|A Detroit gas station owner speaking to Chief Craig.|
DETROIT — Police Chief James Craig is encouraging more Detroit gas station owners to join Project Lighthouse, a neighborhood watch program.
Addressing gas station owners and city officials during a meeting at the Detroit Public Safety Headquarters on Wednesday, Craig said within the past seven months only five gas stations have participated in Project Lighthouse.
“That is not acceptable,” he said.
The Detroit Police Department is specifically focusing on businesses— such as gas stations— that are open late at night or 24/7 for the initiative, because they are where people generally turn when they have emergencies. Project Lighthouse is designed to keep Detroiters and visitors safe in the event of a late night emergency such as a car breakdown. All businesses that participate in the program place a sticker on a window and bright green light outside.
“I think it is most important that we support you in becoming green light businesses because we know and recognize how good it is for our neighborhoods,” Craig said.
Project Lighthouse is designed to discourage criminal activity. It provides shelter, telephone use, bathroom use, safety information and police assistance through police officers.
Businesses are selected for the initiative for reasons such as being clean, having security cameras and willingness to work with police.
Nasser Baydoun, a member of the Tri-County Business Committee who helped organize the event, encouraged gas station owners to take advantage of a funding program DTE offers to help businesses cover the lighting expenses.
“My concern is this is a privilege,” Craig said. “We are not going to just give green lights…We want a certain criteria. We want to know that the gas stations are clean.”
Representatives from Detroit 7-Eleven stores and McDonald restaurants were also present and are joining the initiative.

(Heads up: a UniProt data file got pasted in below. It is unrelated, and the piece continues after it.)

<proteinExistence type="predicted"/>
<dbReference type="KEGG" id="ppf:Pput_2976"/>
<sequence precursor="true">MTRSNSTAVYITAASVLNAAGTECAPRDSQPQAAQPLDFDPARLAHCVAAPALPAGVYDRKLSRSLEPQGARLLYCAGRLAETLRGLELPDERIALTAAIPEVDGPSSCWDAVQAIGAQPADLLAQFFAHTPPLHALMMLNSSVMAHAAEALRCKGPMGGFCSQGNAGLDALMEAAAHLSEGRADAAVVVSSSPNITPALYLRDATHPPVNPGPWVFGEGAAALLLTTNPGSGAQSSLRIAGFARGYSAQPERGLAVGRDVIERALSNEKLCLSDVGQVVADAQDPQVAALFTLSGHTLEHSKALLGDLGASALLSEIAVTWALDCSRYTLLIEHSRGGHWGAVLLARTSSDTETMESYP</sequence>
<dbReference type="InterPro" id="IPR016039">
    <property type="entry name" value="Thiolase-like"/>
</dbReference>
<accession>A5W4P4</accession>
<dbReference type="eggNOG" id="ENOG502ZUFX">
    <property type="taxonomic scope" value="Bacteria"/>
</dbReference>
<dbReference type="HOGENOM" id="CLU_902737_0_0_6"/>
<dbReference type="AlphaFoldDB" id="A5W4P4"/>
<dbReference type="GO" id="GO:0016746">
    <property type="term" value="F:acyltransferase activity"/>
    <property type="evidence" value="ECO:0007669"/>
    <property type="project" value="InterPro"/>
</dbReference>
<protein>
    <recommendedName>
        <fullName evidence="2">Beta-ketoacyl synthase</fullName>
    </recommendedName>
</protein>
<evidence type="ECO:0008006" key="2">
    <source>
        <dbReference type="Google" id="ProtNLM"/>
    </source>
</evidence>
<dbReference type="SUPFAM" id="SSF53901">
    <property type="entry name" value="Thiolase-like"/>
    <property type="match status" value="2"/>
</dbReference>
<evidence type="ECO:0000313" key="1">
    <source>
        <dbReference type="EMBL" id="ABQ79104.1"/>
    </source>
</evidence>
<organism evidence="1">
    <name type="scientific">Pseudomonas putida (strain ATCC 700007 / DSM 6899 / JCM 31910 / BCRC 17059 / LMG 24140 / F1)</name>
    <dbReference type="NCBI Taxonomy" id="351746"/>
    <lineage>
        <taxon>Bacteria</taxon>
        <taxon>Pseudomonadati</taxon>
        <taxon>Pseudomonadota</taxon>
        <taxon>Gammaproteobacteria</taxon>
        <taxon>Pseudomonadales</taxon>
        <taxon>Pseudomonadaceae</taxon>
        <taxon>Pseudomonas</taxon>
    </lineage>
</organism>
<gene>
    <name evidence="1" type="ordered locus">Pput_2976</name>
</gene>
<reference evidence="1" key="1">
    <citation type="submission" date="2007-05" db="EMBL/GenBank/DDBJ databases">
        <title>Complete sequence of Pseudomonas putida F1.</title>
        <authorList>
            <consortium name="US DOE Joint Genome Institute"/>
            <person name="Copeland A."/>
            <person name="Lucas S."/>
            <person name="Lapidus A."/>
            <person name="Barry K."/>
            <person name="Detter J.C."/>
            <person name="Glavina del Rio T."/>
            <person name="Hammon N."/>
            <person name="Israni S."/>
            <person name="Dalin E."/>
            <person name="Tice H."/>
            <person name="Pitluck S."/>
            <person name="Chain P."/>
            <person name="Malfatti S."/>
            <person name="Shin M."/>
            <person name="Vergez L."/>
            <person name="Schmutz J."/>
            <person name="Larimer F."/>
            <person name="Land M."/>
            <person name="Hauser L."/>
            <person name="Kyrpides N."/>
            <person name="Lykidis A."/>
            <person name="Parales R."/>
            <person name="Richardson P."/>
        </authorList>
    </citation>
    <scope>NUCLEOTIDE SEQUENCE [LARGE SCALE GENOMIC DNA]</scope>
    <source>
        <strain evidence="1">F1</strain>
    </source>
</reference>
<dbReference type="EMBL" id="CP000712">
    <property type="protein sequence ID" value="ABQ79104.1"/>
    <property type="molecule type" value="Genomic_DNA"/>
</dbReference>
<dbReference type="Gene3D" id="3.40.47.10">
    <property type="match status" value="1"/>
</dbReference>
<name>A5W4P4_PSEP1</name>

The meeting was organized by the Tri-County Business Committee.
“We want to work with you and make sure everyone participates in the green light initiative and help move the city forward,” said Shaker Aoun, chairman of the committee.
Issues regarding neighborhood policing, licensing and fees were also discussed during the meeting.
Craig told The Arab American News that the Police Department doesn’t want to deal with licensing issues and that the issue should be handled by the Detroit Buildings, Safety Engineering & Environmental Department.
“I don’t want us writing tickets,” he said.
Last month, a meeting took place between Detroit gas station owners and Detroit Police Commander Todd Bettison to discuss licensing issues. Gas stations owners complained about receiving tickets related to licensing issues for the same reasons multiple times.
Business owners say they are getting ticketed for not having a business license. Even after they pay the ticket, they get ticketed again, because they are still waiting for city inspectors to show up at their stations and check everything before the process is complete.
These business owners say they often wait a long time for inspectors to show up and that they have no control over when an inspector arrives. In some cases, it takes the city months to send business licenses back to owners who applied for them.
During the meeting last month, one gas station owner complained about receiving six tickets by a police officer in one day for licensing issues at his business and then six more at his home only a week later for the same offenses.
“I can’t speak about something that I don’t know about,” Craig said when asked about those issues.
Craig said a moratorium is being placed on issuing licensing tickets to gas station owners.
“Going forward, we need to put a mechanism in place that anyone who gets a ticket from this point forward by our people we pull it,” Craig said.